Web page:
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Your Own Robot Program

First, look at the iRobotCreateDemo Java code

To view the demo's code, we will use the NetBeans tool that was installed when you downloaded the SDK. NetBeans is an Integrated Development Environment (IDE) and makes working with Java code easier. NetBeans is not required, but it will make things very convenient.

To start NetBeans, look in your Program Files, or look for a shortcut icon on your desktop. On a Mac it is in your Applications folder.

Once NetBeans is started, we want to open the iRobotCreateDemo code. The folder containing the code is recognized by NetBeans as being a “NetBeans project.” Go to the NetBeans File menu and select File > Open Project ...

Use the resulting file chooser to find the iRobotCreateDemo folder inside the SunSPOT/sdk directory. On a Windows computer the folder is usually found in C:/Program Files/Sun/SunSPOT/sdk/Demos.

You will find the java source file inside the iRobotCreateDemo project. Click on the iRobotCreateDemo in the project list to look inside. Navigate through the src folder, then the org.sunspotworld.demo package icon into the file. Double click on this source file to see the code.

net beans project

Look for the method

protected void startApp()

The startApp() method calls center() which in turn calls centerLine() twice. One time will find the center horizontally, the other vertically. That is why there is a turn(90) between the two calls to centerLine(). When you run the program you can see the emulated robot carry out this strategy.

Modify the demo

The sample code provided defines another method, wall(), that uses the Create's wall sensor to allow the Create to follow a wall as it moves. Find the demo's startApp() method, comment out the call to center(), and uncomment the call to wall():

// center();

Save the file, and using the popup menu on the SPOT View Sun SPOT, deploy the modified code by selecting Deploy Midlet Bundle.... Then position the emulated Create robot near the lower left corner, with the robot pointing to the right. Now you are ready to run the modified demo, so on the SPOT View icon, pop up and select Run Midlet > IRobotCreateDemo. The Create robot will move to the right trying to stay close to the wall. You can see it make a few subtle adjustments in heading before it stops when hitting the right edge.

You may be wondering about the red X and O marks in the room. They represent infrared beacons that the Create robot can sense, using the method getInfraredByte(). When writing a program to run the maze, this allows you to sense when you have gotten to the finish. See the beaconInfo() method in the sample code for details.

Try your own code

To try your own code, copy the iRobotCreateDemo and make a new NetBeans project by modifying it. In NetBeans, select the iRobotCreateDemo project and right-click on it to get the pop-up menu. Select copy... and choose your own name such as “MyDemo.”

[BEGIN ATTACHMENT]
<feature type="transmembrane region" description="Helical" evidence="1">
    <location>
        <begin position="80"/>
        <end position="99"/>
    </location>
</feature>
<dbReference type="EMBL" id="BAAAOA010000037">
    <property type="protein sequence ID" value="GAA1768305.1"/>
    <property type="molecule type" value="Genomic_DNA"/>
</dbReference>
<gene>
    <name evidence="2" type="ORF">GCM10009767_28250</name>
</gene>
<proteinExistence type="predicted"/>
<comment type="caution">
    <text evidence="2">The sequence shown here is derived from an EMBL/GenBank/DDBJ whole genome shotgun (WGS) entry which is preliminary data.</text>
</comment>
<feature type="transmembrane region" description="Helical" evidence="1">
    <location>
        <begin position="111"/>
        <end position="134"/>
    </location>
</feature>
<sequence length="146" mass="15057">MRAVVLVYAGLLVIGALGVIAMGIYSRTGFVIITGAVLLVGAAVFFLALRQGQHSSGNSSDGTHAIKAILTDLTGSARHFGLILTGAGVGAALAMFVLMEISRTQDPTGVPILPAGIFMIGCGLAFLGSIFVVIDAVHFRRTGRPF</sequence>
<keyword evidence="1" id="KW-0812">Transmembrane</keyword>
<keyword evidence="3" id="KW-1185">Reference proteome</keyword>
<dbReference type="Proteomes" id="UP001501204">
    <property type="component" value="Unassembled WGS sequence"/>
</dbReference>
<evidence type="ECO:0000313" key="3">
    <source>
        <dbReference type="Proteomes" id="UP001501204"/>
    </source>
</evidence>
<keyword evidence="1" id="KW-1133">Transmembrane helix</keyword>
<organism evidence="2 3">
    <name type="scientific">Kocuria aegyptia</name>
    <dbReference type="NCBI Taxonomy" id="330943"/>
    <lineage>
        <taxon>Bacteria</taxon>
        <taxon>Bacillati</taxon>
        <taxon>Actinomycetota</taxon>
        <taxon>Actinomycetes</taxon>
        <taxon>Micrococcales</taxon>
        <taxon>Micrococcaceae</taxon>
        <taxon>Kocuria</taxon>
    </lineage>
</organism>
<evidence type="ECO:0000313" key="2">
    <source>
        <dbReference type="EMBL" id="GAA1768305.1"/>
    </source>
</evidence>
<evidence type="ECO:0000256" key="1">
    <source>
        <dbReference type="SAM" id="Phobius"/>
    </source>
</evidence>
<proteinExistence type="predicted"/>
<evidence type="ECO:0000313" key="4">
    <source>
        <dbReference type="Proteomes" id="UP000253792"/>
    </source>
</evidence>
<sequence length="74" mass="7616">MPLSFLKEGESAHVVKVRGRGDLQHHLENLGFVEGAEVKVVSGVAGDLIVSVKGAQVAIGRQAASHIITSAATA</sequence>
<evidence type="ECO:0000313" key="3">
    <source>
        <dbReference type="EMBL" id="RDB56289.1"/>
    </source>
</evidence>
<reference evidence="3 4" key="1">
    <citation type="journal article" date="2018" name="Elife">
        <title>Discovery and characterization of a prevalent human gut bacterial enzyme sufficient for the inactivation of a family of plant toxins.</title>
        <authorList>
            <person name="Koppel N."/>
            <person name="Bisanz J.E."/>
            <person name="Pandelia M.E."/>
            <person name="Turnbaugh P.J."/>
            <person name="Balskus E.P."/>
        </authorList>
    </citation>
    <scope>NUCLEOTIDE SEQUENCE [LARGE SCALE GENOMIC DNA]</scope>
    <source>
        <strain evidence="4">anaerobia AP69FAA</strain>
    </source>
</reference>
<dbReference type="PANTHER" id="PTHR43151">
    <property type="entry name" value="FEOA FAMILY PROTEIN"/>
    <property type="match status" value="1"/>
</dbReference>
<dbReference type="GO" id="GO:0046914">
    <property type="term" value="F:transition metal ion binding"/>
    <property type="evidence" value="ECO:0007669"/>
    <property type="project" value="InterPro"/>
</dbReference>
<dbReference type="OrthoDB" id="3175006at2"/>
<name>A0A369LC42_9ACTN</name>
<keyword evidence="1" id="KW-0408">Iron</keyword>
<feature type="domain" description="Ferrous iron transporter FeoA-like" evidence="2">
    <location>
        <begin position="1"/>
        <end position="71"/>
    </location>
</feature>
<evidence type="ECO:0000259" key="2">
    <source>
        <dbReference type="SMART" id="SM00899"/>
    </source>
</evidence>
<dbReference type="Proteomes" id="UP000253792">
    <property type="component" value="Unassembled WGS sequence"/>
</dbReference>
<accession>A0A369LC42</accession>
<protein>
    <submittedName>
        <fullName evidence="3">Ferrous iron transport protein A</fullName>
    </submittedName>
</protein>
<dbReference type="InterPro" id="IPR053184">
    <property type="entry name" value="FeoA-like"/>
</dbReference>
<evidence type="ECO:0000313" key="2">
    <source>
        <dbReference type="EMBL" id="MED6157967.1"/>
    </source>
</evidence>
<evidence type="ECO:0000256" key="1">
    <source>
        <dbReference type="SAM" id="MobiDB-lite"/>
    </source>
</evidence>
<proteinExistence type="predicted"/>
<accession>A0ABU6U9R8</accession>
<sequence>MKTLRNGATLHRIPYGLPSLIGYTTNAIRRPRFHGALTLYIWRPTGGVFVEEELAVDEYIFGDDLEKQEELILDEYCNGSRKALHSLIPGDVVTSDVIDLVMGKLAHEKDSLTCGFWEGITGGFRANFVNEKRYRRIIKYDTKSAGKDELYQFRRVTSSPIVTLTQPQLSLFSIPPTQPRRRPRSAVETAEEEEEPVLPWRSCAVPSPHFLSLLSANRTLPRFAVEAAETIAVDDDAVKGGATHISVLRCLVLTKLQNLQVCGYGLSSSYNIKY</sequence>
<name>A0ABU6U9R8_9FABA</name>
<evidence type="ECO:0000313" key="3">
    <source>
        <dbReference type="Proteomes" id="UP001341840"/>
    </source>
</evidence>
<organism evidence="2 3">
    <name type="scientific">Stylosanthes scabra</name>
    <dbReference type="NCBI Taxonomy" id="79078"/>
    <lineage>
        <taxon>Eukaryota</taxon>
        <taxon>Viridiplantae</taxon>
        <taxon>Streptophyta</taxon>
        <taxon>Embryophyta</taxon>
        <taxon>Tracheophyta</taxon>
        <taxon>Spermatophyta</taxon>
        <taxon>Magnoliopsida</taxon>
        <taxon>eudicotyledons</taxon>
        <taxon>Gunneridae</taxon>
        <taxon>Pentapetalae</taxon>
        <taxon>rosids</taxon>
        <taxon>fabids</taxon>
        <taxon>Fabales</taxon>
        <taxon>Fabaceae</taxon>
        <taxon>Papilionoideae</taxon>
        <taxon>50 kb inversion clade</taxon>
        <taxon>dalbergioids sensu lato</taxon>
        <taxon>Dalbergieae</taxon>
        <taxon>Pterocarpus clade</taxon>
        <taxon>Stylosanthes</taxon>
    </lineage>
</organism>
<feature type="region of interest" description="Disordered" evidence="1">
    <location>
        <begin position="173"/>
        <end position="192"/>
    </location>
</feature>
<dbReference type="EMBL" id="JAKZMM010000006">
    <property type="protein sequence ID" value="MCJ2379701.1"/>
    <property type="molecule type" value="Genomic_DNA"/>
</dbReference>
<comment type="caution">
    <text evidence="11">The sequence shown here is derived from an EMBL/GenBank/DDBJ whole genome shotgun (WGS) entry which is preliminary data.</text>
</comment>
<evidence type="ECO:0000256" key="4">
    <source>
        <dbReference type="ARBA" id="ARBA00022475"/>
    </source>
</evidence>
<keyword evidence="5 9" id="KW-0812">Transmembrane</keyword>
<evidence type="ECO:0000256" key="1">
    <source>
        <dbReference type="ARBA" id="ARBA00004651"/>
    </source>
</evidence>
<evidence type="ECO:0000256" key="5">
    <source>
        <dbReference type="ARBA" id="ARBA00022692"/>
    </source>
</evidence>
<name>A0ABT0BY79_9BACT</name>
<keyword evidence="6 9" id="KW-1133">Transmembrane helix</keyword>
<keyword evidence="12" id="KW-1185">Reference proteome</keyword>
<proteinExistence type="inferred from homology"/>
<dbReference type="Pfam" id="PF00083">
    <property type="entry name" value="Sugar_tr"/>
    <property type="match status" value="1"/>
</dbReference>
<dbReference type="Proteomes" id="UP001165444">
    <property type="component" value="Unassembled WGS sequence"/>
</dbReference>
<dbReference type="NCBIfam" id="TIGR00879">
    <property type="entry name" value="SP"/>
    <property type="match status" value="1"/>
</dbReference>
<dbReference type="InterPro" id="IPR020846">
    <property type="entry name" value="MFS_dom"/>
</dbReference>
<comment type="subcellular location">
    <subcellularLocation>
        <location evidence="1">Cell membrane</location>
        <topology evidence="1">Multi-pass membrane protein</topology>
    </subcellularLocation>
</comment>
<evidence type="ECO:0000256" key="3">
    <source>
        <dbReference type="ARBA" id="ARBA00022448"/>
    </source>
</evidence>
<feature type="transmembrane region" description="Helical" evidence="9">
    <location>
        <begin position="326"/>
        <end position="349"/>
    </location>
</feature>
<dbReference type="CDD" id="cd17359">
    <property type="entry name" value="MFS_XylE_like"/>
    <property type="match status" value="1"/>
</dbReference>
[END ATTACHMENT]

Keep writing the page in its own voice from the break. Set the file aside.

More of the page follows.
Inside the MyDemo project, find your source file, but click on the file name to rename it to A confirmation dialog will appear, and select “Refactor” to accept your new name.

NB project copy dialog

Now look in your file. Delete everything below the line

private IRobotCreate create = Create.makeIRobotCreate();

and above the line

public void bumpEvent(boolean bumpRight, boolean bumpLeft, boolean oldRight, boolean oldLeft) {

Now look inside the method startApp(). Delete the code in the center so that your method now looks like this

code for start app midified

In the center of this method you can put whatever robot commands you wish.

To find all the possibilites, and what they do, look at the “javadoc” file with your browser. This javadoc was installed in the Sun SPOT SDK when you downloaded it. Use your browser to view this file:


In the IRobotCreate Interface, you will find a list of all the commands and queries you can send to an instance of the robot. For example, your code might include

create.driveDirect(20, 200);

Which will make the left wheel go faster than the right, so it turns in a circle. The query


will get an integer indicating the total number of degrees turned so far.

Just as an example, the following program will run for awhile printing out the accumulated angle as the robot makes its circle:

project code

Be sure to save your code in NetBeans, then go to the emulated Sun SPOT in SPOT View. Just as with the demo, in SPOT View you must

1. select Deploy Midlet Bundle... navigating to select your project's build.xml file with the file chooser, then

2. select Run MIDlet > MyDemo in order to run your program.

Have fun!

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